Last but not least, the UBI is universal. Discretionary social benefits are deeply divisive, whereas universal benefits can promote social cohesion. Parijs has written a lot about the economics of it so I’ll leave you to check that out, but one consideration is that means-tested benefits are much more expensive institutions to administrate (and also give the State a lever of coercion).

      (3) See my point above about how wages would change prices by greatly reducing the “coercive” element of labour markets, inclining the market to reward social value more than social position. (This in itself, I think, would contribute positively to the satisfaction from working).

      I’m not clear on your points (4) and (5) – maybe you can elaborate a bit on what you mean?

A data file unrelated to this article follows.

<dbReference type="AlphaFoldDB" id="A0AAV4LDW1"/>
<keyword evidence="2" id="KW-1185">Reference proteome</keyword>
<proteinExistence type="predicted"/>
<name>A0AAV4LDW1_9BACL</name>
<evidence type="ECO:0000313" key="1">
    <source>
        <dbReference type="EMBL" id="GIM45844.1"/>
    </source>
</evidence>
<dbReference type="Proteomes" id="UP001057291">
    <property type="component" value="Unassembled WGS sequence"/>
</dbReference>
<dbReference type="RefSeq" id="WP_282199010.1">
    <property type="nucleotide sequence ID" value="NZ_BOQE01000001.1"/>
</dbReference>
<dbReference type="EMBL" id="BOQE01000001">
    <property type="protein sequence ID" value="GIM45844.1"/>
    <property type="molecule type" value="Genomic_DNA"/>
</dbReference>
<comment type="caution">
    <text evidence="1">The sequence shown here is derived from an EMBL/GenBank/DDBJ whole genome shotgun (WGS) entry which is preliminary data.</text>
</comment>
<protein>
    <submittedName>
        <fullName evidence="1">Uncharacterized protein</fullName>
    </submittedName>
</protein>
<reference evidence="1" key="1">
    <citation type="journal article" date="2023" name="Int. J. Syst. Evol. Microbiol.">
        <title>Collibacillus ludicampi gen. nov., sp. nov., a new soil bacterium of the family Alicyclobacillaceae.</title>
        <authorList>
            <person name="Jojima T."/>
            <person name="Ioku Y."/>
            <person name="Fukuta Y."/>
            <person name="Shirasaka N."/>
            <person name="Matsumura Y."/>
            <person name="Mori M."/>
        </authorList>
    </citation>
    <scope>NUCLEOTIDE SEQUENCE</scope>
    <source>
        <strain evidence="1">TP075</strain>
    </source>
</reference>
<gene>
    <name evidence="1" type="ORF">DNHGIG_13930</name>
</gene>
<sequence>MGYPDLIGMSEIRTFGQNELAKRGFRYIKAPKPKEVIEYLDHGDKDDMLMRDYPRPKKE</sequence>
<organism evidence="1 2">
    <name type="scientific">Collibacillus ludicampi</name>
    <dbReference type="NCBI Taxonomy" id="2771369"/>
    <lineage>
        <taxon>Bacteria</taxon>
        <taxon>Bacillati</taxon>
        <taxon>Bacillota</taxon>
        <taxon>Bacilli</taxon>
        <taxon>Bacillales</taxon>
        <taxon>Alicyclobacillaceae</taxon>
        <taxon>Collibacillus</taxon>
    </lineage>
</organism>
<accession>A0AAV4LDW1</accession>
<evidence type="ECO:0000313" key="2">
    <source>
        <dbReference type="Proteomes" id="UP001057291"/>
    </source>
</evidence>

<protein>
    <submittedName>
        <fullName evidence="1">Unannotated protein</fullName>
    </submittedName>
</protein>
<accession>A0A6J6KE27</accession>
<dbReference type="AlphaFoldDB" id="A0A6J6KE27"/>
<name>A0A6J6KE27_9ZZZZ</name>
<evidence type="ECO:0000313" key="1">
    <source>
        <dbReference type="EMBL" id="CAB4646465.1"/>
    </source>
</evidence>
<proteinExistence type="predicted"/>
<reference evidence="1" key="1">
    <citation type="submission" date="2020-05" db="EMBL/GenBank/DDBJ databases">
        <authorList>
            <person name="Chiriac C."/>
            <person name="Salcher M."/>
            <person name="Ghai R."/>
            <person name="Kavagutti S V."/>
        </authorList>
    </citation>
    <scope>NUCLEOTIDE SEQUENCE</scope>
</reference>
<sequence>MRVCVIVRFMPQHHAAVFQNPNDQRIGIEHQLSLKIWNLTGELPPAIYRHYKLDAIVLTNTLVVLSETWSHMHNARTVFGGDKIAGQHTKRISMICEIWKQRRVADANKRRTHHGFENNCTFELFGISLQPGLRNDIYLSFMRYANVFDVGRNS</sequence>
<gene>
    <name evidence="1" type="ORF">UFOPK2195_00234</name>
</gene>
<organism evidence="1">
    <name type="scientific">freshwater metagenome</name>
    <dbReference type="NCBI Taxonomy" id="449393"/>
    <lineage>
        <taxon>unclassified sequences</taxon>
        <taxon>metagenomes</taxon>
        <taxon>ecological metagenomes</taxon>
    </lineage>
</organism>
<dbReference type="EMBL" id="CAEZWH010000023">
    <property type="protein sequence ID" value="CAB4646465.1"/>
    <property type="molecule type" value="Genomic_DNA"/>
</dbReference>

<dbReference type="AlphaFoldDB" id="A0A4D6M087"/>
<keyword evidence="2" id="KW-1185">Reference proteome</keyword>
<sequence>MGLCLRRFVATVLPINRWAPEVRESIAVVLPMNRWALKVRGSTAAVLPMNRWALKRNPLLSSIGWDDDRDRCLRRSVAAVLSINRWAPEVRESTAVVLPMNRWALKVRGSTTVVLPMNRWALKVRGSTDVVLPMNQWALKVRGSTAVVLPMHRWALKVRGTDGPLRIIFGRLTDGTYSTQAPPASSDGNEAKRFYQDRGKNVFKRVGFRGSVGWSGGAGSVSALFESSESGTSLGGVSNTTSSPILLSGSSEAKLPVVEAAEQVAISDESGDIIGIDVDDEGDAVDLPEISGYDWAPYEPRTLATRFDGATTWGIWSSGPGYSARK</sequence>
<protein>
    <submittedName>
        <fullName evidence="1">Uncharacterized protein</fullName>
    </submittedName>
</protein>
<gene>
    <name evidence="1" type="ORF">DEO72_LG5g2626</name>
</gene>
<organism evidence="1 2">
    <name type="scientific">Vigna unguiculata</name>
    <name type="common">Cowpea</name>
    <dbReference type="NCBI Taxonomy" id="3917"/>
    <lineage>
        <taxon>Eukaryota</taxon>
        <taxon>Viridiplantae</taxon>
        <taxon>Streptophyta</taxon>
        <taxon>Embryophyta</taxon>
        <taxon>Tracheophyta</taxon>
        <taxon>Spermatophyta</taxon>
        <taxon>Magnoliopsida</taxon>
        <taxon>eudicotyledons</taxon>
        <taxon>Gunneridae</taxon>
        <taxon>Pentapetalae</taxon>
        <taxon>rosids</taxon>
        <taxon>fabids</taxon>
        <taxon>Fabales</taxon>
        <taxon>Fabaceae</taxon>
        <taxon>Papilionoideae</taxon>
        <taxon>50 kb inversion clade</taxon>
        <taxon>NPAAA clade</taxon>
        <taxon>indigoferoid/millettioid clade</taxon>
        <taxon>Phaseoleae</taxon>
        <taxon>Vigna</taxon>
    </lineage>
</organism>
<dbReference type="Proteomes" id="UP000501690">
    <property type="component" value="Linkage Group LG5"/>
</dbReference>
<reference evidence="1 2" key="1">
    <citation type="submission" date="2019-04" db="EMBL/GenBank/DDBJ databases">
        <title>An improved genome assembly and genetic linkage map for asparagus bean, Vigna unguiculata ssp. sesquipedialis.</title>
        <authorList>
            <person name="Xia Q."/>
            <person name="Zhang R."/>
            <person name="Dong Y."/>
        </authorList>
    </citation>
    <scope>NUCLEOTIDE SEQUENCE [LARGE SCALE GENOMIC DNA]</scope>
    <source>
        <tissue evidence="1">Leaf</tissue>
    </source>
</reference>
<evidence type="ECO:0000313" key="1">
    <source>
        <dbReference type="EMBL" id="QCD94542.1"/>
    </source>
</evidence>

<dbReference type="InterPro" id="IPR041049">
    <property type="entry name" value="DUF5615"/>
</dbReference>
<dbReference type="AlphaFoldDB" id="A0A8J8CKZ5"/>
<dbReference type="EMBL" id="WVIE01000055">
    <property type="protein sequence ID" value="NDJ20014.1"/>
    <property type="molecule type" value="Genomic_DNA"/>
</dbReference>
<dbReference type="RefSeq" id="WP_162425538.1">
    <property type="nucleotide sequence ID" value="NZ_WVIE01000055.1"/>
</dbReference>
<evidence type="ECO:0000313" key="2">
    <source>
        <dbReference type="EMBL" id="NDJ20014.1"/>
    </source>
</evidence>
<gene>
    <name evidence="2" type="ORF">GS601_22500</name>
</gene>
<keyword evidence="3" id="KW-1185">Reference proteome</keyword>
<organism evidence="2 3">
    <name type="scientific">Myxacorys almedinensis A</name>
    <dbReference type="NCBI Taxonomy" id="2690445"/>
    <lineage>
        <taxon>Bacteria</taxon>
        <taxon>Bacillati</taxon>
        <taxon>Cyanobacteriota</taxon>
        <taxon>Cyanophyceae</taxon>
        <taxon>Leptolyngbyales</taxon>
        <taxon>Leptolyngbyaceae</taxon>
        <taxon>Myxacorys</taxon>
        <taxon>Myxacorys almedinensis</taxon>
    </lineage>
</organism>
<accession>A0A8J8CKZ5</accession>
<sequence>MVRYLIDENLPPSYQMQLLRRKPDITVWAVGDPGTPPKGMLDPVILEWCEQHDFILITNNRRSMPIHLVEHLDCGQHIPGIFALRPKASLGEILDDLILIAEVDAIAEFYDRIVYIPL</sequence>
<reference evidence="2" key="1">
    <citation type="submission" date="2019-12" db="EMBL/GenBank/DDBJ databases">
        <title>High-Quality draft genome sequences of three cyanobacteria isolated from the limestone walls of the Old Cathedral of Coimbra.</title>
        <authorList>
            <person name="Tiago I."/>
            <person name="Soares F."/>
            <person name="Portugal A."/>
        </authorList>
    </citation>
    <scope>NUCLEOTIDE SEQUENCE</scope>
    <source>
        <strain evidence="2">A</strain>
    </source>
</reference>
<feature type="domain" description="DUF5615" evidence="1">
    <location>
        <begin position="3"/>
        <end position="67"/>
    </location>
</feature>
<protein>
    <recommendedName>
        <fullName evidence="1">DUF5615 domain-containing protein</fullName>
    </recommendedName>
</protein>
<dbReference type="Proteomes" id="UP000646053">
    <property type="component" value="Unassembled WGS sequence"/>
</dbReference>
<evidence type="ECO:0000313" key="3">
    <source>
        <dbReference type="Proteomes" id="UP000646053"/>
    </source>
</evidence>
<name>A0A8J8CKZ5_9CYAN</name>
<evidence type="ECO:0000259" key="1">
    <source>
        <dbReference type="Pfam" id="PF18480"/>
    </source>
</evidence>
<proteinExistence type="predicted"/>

On the topic of class distinctions, although I use the language of class myself I’m not certain that the usual Marxian divisions are all that useful these days. I view these things more as relations between people based on their bargaining position than as groupings – such relations in market societies are dominated by wealth, but in other societies they may incorporate other things. Such relationships operate in a scalar way. But is it meaningful to talk of the “working class” any more? Most of us “work” in some fashion. How is the working class distinguished from the middle, or bourgois, class? Is it manufacturing vs service industries? In the UK about 70% of people work in service industries, and many are paid worse than in what little is left of manufacturing. Is the divide to be found in home ownership? What does that even mean in a time of negative equity? What about the relationship between working classes internationally? What does it mean when the developed world’s first class consumes relatively luxurious goods produced by sweatshops in less developed countries? And what of the new class that lies beneath the working class – those people who may never work, or whose work will be largely insecure and temporary – what Guy Standing has called the “Precariat”? Possibly the clearest class distinction today is that between people who receive income for what they do rather than for what they (legally) own (e.g. through dividends, capital gains, or usury). This is a particularly important distinction at the top levels of wealth. But even here there is a blurring when we consider, for example, the nature of pension schemes. For me, these distinctions are all better summed up by focusing on relative bargaining positions.